Last time I introduced the method to factor some quadratic equations so that you can use the Null Factor Law to solve the equation. The example used was

\[{x}^{2}\hspace{0.33em}{-}\hspace{0.33em}{2}{x}\hspace{0.33em}{-}\hspace{0.33em}{35}\hspace{0.33em}{=}\hspace{0.33em}{0}

\]

which when factored became

\[{(}{x}\hspace{0.33em}{-}\hspace{0.33em}{7}{)(}{x}\hspace{0.33em}{+}\hspace{0.33em}{5}{)}\hspace{0.33em}{=}\hspace{0.33em}{0}

\]

where you can readily see the two solutions *x* = 7 and -5. Let’s do another example.

{x}^{2}\hspace{0.33em}{+}\hspace{0.33em}{2}{x}\hspace{0.33em}{-}\hspace{0.33em}{24}\hspace{0.33em}{=}\hspace{0.33em}{0}

\]

So we know the factors will look like \[

{(}{x}\hspace{0.33em}{+}\hspace{0.33em}{a}{)(}{x}\hspace{0.33em}{+}\hspace{0.33em}{b}{)}

\] and we need to find the *a* and* b* so that the factored form is equivalent to the left side of the equation. *a* and* b *must be numbers that multiply to equal 24 and add or subtract to equal +2, the coefficient in front of the *x*. 8 and 3 do not work as they do not add or subtract to equal 2. However, 6 and 4 look like contenders.

So the signs of 6 and 4 must be such that they add to equal +2 but multiply to equal -24. Looks like +6 and -4 work so

\[{x}^{2}\hspace{0.33em}{+}\hspace{0.33em}{2}{x}\hspace{0.33em}{-}{24}\hspace{0.33em}{=}\hspace{0.33em}{(}{x}\hspace{0.33em}{+}\hspace{0.33em}{6}{)(}{x}\hspace{0.33em}{-}\hspace{0.33em}{4}{)}\hspace{0.33em}{=}\hspace{0.33em}{0}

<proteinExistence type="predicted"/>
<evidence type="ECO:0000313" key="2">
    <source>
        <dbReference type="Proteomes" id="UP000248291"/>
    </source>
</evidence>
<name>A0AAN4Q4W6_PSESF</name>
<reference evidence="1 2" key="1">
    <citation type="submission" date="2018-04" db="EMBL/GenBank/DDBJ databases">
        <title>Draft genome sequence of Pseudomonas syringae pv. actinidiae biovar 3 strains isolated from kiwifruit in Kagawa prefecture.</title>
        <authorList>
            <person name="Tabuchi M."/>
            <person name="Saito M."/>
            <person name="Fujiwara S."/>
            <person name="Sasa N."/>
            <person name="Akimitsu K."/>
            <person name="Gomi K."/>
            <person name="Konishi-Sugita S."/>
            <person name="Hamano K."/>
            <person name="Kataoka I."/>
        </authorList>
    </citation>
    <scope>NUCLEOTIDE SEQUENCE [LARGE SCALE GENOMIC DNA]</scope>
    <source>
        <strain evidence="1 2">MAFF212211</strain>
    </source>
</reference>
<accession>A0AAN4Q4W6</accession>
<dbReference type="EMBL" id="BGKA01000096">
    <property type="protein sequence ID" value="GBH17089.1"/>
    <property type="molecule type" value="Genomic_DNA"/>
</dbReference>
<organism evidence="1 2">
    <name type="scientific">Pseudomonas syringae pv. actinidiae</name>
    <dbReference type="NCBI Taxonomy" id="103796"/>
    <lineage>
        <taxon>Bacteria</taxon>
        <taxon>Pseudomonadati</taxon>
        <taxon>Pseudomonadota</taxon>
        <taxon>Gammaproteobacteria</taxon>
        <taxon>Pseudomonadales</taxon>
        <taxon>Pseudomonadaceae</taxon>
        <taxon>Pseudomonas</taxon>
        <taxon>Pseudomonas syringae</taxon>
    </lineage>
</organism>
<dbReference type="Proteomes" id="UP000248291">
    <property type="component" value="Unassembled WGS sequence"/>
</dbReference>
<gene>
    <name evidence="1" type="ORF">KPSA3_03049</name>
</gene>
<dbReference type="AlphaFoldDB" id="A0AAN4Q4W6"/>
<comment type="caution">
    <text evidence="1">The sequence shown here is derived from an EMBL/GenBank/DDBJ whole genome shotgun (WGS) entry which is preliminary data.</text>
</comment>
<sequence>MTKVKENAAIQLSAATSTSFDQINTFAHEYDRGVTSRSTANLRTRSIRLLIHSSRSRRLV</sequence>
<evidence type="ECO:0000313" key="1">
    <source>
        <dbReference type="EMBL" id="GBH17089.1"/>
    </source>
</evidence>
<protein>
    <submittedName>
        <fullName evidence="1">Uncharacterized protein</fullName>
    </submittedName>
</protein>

\]

where the two solution can be found by equating each factor to 0 which gives the two solutions *x* = 4 and -6.

Some quadratic equations may not be factorable but there is another method to solve these. I will show this method in my next post.

Now the generic quadratic equation looks like

\[{a}{x}^{2}\hspace{0.33em}{+}\hspace{0.33em}{b}{x}\hspace{0.33em}{+}\hspace{0.33em}{c}\hspace{0.33em}{=}\hspace{0.33em}{0}

\]

where *a*, *b*, and *c* are specific numbers. I have been merciful so far in that I have only looked at equations where *a* = 1. If it is some other value, it’s a little more difficult to factor, but it can be done. However, I will use the quadratic formula to work with these in my next post.